Clients Need Not Seek a Second Opinion on their Attorney’s Strategy

Posted on Updated on

Attorney William Kohn (“Kohn”) represented Dr. Veerasikku Bommiasamy (“Bommiasamy”) in an employment matter.  Two of the defendants in that matter moved for summary judgment on various counts of the complaint, but Kohn missed the deadline to file Bommiasamy’s response.  The circuit court granted Kohn an extension.  The next day, Kohn filed a motion for leave to respond instanter and to reset the briefing and hearing dates.  The motion was denied, and summary judgment was granted after oral arguments in March, 2013.  Kohn appealed, and sought multiple extensions of time to file the record on appeal.  He then sought two extensions to file his brief, but then failed to file it at all.  Consequently, Bommiasamy’s appeal was dismissed for want of prosecution in December, 2014.

Bommiasamy sued Kohn for breach of contract and professional negligence in February, 2017.  Kohn, after receiving another extension, moved to dismiss.  He argued that since the underlying case had been dismissed four years earlier, Bommiasamy’s complaint against him was barred by Illinois’ two-year statute of limitations for legal malpractice claims.  735 ILCS 5/13-214.3(b).  Kohn’s motion was granted, and Bommiasamy appealed.

The First District reversed, holding that “the actions of Mr. Kohn in personally appealing the circuit court’s decision, seeking numerous extensions, and failing to file an appellate brief culminating in a dismissal of the appeal, estop any reliance by Mr. Kohn on the date that the circuit court entered the summary judgment order as the start of the limitations period.”  Id. at ¶28.  “To rule otherwise” it explained, “would force a client in Dr. Bommiasamy’s position to seek a second opinion regarding the legal strategy of the underlying case, which is unreasonable.”  Id.  Kohn argued in the alternative that Bommiasamy’s complaint was still untimely because it was filed more than two years after the appellate court affirmed dismissal of the underlying case.  The First District disagreed on this point as well.  It held that, per the discovery rule, “Bommiasamy’s affidavit contains sufficient facts to raise a factual question on whether the late discovery of the appellate court’s ruling tolled the statute of limitations.”  Id. at ¶32.  Among these facts were that “Kohn did not communicate the progress of the appeal, the failure to file a brief, or the dismissal of the case.”  Id.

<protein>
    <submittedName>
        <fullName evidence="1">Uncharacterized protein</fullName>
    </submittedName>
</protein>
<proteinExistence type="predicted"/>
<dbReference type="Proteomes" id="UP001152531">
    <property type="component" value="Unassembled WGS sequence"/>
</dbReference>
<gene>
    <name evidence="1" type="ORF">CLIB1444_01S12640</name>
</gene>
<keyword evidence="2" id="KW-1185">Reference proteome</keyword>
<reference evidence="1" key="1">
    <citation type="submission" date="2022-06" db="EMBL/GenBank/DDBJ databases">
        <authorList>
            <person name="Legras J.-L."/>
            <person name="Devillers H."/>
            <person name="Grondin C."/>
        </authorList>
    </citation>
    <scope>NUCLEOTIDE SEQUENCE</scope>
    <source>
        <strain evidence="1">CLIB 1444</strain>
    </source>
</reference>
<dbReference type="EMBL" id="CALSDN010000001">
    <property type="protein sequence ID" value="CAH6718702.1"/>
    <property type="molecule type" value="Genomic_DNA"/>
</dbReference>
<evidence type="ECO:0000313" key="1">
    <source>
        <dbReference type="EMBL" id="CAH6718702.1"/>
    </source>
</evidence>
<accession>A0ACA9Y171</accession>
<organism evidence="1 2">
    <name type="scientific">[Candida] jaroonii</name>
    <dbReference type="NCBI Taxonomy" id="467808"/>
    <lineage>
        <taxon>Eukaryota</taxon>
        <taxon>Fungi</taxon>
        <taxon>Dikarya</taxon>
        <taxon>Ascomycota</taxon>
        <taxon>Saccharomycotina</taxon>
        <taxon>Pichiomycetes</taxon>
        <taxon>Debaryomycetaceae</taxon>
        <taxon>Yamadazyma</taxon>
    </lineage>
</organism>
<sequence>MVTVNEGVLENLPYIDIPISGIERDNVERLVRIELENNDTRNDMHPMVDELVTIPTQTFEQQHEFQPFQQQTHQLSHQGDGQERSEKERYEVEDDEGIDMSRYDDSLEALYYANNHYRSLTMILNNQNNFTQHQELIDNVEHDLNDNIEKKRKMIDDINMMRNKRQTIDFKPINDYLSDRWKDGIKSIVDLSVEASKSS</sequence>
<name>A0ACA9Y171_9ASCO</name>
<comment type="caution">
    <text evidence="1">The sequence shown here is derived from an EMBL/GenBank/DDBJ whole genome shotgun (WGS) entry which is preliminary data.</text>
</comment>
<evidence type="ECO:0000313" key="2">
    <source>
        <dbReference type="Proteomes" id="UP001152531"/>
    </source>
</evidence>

Bommiasamy v. Kohn, 2019 IL App (1st) 172445-U – First District, First Division

(This is for informational purposes and is not legal advice.)

Leave a Reply

Fill in your details below or click an icon to log in: Logo

You are commenting using your account. Log Out /  Change )

Google photo

You are commenting using your Google account. Log Out /  Change )

Twitter picture

You are commenting using your Twitter account. Log Out /  Change )

Facebook photo

You are commenting using your Facebook account. Log Out /  Change )

Connecting to %s